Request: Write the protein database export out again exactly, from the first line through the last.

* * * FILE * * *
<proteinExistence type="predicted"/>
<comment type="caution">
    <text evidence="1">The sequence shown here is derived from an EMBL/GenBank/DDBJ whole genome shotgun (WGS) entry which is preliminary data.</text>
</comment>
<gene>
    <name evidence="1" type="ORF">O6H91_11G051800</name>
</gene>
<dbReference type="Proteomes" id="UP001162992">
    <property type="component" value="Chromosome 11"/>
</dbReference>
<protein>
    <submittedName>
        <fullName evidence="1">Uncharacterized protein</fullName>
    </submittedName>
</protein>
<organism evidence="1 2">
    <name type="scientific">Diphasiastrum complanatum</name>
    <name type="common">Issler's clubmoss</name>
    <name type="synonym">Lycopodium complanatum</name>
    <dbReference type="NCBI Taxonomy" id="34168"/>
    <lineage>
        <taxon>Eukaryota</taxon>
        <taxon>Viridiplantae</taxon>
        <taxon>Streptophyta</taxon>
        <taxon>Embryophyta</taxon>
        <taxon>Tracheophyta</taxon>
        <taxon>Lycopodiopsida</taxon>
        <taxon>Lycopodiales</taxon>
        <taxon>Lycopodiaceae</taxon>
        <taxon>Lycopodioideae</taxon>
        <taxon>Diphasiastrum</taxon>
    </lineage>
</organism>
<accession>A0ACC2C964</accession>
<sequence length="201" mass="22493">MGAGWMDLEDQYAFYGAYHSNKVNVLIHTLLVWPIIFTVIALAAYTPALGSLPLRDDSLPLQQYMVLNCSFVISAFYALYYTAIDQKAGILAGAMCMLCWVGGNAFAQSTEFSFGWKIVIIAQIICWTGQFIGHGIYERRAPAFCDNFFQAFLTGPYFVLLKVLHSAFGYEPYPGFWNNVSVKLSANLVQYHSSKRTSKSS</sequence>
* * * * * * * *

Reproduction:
<proteinExistence type="predicted"/>
<comment type="caution">
    <text evidence="1">The sequence shown here is derived from an EMBL/GenBank/DDBJ whole genome shotgun (WGS) entry which is preliminary data.</text>
</comment>
<gene>
    <name evidence="1" type="ORF">O6H91_11G051800</name>
</gene>
<dbReference type="Proteomes" id="UP001162992">
    <property type="component" value="Chromosome 11"/>
</dbReference>
<protein>
    <submittedName>
        <fullName evidence="1">Uncharacterized protein</fullName>
    </submittedName>
</protein>
<organism evidence="1 2">
    <name type="scientific">Diphasiastrum complanatum</name>
    <name type="common">Issler's clubmoss</name>
    <name type="synonym">Lycopodium complanatum</name>
    <dbReference type="NCBI Taxonomy" id="34168"/>
    <lineage>
        <taxon>Eukaryota</taxon>
        <taxon>Viridiplantae</taxon>
        <taxon>Streptophyta</taxon>
        <taxon>Embryophyta</taxon>
        <taxon>Tracheophyta</taxon>
        <taxon>Lycopodiopsida</taxon>
        <taxon>Lycopodiales</taxon>
        <taxon>Lycopodiaceae</taxon>
        <taxon>Lycopodioideae</taxon>
        <taxon>Diphasiastrum</taxon>
    </lineage>
</organism>
<accession>A0ACC2C964</accession>
<sequence length="201" mass="22493">MGAGWMDLEDQYAFYGAYHSNKVNVLIHTLLVWPIIFTVIALAAYTPALGSLPLRDDSLPLQQYMVLNCSFVISAFYALYYTAIDQKAGILAGAMCMLCWVGGNAFAQSTEFSFGWKIVIIAQIICWTGQFIGHGIYERRAPAFCDNFFQAFLTGPYFVLLKVLHSAFGYEPYPGFWNNVSVKLSANLVQYHSSKRTSKSS</sequence>